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This table, which once belonged to my grandparents, is a real workhorse - it has the dings and faded finish to prove it! On the right you see the world map which is slowly being covered up with projects. We're forever peeking underneath bits of construction paper to find this island or that mountain range, lol. Just above the head of the table is our Beatrix Potter wall calendar, and just below that is our book display. It is made of wrought iron and I bought it soooo many years ago at a craft barn; this was before I even had children. It comes in so handy for displaying the book we are reading that day. (Current pick: Castle at War) In the middle of the windows is our Most Holy Name of Jesus craft which we made earlier this month. I will take it down next week when we turn our attention to the February devotion.

Next come the "school" bags ...

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Each of the boys has a bag of his own in his own color. They are medium-sized, regular-handled LL Bean Boat and Tote bags. Mine, on the right, is the large version. In these bags we keep our general home learning materials - the Saxon texts, the language texts and workbooks, the CCD books, flash cards, any magazines or personal reading. My bag holds teacher manuals and materials I use with all the boys - such as the Story of the World Activity Guide, The Beginning Naturalist and A Life of Our Lord for Children.

These bags stay in the dining/learning room for convenience, but can be moved to the bedrooms when company is coming.

Next comes the book area.

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These piles change each week and are sorted by subject - nature study, science (life and earth), history, religion, read-alouds. I used to keep them on the work table, but since they have a tendency to grow and spread, it is better to keep them on the second table in the room - the longer dining table, which only gets used for dining at Easter and Thanksgiving. And oh yes, whenever we host co-op.

These piles get re-booted at week's end. In other words, I pull out books we are done with (some go right in the library bag) and add in books for the next week. Do you see Brigid's Cloak there in the upper right corner. I am soooo excited for this book. It's one of our Catholic Mosaic titles and I just love it.

It bears mentioning, tucked in the far righthand corner is the small blessings tree from Christmas. I've been holding off on storing it, leaving it up as a final bit of Christmas greenery to take down on Candlemas next Friday. :)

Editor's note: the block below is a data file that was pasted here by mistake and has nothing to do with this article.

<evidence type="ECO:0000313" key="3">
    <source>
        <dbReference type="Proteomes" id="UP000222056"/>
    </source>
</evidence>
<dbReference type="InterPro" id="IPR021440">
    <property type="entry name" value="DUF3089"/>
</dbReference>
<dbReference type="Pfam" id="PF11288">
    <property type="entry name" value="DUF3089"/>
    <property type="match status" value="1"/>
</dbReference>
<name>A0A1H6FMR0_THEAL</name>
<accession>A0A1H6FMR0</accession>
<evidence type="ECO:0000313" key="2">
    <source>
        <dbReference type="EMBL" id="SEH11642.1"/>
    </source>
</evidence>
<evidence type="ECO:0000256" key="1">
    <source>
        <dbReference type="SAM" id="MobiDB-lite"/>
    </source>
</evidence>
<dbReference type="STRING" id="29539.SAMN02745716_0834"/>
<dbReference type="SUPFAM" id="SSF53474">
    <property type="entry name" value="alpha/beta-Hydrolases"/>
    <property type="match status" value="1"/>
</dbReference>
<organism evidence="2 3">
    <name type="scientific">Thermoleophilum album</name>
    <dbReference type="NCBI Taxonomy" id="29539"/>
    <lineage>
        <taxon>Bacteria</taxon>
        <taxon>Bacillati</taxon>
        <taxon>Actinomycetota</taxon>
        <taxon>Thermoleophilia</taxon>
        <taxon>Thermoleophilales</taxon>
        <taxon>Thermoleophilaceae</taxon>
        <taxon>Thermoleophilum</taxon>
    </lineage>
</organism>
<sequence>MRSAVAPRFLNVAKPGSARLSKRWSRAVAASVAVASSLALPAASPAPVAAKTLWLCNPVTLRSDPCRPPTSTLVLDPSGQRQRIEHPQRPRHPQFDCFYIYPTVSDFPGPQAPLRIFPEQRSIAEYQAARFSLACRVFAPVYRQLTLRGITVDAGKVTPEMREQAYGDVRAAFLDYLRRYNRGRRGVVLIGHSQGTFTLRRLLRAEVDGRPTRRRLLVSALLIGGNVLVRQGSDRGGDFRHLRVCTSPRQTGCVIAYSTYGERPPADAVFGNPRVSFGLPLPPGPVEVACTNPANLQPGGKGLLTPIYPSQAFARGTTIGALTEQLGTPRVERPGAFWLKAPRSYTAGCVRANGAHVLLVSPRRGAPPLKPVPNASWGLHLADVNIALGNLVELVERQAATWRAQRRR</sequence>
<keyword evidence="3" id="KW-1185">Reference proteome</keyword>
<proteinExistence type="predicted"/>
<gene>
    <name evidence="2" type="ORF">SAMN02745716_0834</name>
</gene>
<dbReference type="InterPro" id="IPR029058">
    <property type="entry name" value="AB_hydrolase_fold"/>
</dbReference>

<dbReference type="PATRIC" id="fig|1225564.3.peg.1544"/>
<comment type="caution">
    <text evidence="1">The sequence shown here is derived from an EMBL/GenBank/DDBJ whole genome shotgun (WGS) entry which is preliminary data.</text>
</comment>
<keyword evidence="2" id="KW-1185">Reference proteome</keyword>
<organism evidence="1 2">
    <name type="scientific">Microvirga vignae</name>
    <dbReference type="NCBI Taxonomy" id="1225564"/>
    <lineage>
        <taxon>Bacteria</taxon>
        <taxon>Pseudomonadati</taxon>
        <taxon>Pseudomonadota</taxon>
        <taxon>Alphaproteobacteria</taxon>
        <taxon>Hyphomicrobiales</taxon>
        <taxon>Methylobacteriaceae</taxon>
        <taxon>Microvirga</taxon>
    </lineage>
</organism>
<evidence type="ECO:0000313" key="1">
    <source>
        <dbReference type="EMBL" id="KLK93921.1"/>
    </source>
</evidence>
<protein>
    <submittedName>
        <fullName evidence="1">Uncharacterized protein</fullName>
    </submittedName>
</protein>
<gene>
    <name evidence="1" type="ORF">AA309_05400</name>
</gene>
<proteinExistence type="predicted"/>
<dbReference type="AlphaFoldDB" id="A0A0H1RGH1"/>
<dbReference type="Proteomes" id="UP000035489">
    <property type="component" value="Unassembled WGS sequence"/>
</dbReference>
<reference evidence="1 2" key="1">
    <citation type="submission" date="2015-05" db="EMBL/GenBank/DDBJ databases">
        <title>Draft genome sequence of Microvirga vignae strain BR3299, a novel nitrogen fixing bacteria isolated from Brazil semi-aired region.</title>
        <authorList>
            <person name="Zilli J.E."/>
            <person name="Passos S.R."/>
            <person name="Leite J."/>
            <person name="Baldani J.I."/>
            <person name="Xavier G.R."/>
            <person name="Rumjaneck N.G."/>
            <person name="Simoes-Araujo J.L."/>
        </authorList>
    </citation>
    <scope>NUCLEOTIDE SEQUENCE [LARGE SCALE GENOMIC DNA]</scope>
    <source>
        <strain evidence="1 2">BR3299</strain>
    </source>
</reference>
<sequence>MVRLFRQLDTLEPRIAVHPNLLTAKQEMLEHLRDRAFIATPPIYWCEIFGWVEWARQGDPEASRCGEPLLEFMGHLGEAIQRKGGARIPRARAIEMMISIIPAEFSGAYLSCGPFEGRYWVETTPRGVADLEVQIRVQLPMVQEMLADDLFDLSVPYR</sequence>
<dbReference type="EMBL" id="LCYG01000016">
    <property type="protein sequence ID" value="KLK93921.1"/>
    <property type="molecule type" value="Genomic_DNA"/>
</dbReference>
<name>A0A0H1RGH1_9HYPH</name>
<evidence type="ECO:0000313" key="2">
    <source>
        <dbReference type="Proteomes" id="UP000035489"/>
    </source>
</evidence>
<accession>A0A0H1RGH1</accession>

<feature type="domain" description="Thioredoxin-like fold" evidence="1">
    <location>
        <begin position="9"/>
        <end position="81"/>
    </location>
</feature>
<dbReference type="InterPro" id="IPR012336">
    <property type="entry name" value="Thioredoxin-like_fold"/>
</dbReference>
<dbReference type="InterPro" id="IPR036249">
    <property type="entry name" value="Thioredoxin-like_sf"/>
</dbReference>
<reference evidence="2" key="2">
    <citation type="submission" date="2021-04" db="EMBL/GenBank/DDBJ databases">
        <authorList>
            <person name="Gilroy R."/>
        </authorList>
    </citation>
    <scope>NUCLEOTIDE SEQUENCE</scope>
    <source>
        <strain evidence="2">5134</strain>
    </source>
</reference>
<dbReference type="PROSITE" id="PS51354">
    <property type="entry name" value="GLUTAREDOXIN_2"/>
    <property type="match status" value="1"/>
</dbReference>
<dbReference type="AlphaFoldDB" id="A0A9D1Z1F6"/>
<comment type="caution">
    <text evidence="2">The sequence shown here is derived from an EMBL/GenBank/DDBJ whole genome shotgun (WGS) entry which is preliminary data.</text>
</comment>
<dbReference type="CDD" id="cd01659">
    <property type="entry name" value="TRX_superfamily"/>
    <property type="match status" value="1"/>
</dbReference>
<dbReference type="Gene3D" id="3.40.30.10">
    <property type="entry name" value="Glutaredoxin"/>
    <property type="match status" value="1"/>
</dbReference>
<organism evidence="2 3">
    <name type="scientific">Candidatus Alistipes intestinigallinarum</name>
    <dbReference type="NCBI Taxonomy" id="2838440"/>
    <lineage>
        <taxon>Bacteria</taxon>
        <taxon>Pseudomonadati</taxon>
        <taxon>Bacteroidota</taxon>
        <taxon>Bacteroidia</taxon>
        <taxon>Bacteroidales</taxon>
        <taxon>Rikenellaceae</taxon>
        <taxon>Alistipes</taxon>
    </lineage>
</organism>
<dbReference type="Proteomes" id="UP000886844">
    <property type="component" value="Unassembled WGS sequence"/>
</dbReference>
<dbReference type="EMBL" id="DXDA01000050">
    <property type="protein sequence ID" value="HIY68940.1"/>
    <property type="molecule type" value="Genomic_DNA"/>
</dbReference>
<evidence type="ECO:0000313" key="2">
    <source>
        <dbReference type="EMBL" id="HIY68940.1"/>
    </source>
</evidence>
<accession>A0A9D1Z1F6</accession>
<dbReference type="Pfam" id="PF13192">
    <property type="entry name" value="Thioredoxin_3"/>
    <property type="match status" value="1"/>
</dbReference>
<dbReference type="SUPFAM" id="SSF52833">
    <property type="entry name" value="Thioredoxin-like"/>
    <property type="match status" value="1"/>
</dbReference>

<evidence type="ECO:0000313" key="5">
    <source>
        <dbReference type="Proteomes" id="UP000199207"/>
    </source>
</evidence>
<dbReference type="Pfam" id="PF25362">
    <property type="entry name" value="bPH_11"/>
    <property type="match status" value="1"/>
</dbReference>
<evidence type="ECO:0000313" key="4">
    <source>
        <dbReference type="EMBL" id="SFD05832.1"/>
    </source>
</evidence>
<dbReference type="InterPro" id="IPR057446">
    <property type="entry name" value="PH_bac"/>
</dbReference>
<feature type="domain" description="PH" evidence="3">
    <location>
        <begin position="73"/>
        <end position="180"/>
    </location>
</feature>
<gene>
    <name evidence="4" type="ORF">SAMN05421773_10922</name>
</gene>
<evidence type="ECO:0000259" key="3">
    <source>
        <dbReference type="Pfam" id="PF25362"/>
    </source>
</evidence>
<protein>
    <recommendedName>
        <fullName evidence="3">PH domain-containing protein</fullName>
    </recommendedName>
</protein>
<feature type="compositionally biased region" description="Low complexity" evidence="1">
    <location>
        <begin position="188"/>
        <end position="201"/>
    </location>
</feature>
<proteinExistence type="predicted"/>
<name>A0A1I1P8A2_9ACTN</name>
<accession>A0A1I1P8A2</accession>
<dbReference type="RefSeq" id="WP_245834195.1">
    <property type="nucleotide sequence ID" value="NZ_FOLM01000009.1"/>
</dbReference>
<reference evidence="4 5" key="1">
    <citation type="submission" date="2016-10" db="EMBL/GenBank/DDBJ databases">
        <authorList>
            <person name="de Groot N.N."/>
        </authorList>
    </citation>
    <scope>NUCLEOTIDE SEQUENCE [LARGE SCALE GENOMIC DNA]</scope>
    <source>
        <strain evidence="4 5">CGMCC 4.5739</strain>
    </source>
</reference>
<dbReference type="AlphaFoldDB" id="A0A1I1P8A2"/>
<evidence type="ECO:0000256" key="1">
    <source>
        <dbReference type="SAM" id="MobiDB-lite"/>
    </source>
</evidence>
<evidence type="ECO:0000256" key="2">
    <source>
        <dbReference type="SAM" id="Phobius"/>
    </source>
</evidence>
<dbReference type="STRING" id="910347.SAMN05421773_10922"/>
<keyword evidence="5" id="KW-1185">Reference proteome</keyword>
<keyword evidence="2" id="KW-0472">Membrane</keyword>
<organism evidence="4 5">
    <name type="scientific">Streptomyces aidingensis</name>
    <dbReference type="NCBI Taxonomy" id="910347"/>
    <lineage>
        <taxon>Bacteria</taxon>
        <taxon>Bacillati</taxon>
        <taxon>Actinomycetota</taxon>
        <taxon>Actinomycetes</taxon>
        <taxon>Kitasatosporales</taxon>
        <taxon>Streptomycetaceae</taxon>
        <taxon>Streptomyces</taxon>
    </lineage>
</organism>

Also, on the far left side is the "in box," or storage bin, where we put finished work and other things to store away for filing later.

Now this photo turned out very dark for some reason (surprising for such a bright room) but it is where I do the planning:

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This is my "desk" as I like to call it. It is where I sit to do "my" seatwork! Directly behind where I sit are my bookshelves ... 

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Please do not mind the mess, especially on shelf number two! Third shelf down holds my liturgical books. (I'm going to do a post on them as soon as I can!) It's very easy to refer to these books when planning, having them so close by.

Bill put up the small bulletin board on the wall a few weeks ago. I am not entirely sure how I will use it just yet, but I like having it. For now I have a photo of the boys (because, you know, I hardly ever get to see them, lol) and the CCD schedules. Hanging on the side of the bookcase is the calendar we received at church on New Year's weekend. It is so lovey - all the feast dates are marked, as well as the liturgical seasons, days of fasting etc.

I usually stand at the counter you see on the left, with my laptop stationed up there. In an effort to sit down more and stand less, I moved the computer over to the "desk" corner. When planning out a week, I pull up Catholic Culture and check their wonderful calendar for ideas.

Here is the planning underway (notice the "teacher's pet" in the background).

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OK, so I've cleaned up the work table, and straightened and sorted the book piles. Now I pull out next week's folder from my file crate. I open up the current week's folder and start weeding through it. Anything that we've done or have no further use for, goes into the storage bin. Anything that will be needed for next week goes in the new folder. Anything that will be handled over the weekend (library pick-up sheets, craft store coupon, recipes) gets clipped onto my clipboard, along with the marketing list in-progress.

Also in the folder is the weekly list from last week (notes and to-do's). I highlight the things that need to be moved to a new list for next week and then begin that new list. (The embellishments are Earlybird's handiwork.)

Lessons6